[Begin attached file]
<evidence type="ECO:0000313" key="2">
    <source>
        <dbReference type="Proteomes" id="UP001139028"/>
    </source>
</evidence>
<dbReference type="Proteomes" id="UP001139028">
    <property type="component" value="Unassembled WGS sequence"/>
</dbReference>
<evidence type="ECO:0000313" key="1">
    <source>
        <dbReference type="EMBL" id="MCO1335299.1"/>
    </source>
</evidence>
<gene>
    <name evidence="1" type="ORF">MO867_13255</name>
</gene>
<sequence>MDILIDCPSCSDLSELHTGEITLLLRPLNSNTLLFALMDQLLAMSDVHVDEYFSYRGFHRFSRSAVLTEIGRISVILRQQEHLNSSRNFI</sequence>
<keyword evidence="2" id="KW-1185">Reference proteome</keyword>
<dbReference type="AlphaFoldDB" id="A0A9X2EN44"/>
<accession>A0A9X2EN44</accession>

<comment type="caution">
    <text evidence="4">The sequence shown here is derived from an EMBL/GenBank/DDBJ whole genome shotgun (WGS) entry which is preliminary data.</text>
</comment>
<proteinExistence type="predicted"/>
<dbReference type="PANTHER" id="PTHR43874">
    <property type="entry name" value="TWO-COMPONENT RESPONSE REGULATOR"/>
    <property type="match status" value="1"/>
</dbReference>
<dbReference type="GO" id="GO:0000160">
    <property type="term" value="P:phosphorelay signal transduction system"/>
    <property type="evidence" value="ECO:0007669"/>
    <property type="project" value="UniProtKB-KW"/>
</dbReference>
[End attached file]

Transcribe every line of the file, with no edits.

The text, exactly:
<evidence type="ECO:0000313" key="2">
    <source>
        <dbReference type="Proteomes" id="UP001139028"/>
    </source>
</evidence>
<dbReference type="Proteomes" id="UP001139028">
    <property type="component" value="Unassembled WGS sequence"/>
</dbReference>
<evidence type="ECO:0000313" key="1">
    <source>
        <dbReference type="EMBL" id="MCO1335299.1"/>
    </source>
</evidence>
<gene>
    <name evidence="1" type="ORF">MO867_13255</name>
</gene>
<sequence>MDILIDCPSCSDLSELHTGEITLLLRPLNSNTLLFALMDQLLAMSDVHVDEYFSYRGFHRFSRSAVLTEIGRISVILRQQEHLNSSRNFI</sequence>
<keyword evidence="2" id="KW-1185">Reference proteome</keyword>
<dbReference type="AlphaFoldDB" id="A0A9X2EN44"/>
<accession>A0A9X2EN44</accession>

<comment type="caution">
    <text evidence="4">The sequence shown here is derived from an EMBL/GenBank/DDBJ whole genome shotgun (WGS) entry which is preliminary data.</text>
</comment>
<proteinExistence type="predicted"/>
<dbReference type="PANTHER" id="PTHR43874">
    <property type="entry name" value="TWO-COMPONENT RESPONSE REGULATOR"/>
    <property type="match status" value="1"/>
</dbReference>
<dbReference type="GO" id="GO:0000160">
    <property type="term" value="P:phosphorelay signal transduction system"/>
    <property type="evidence" value="ECO:0007669"/>
    <property type="project" value="UniProtKB-KW"/>
</dbReference>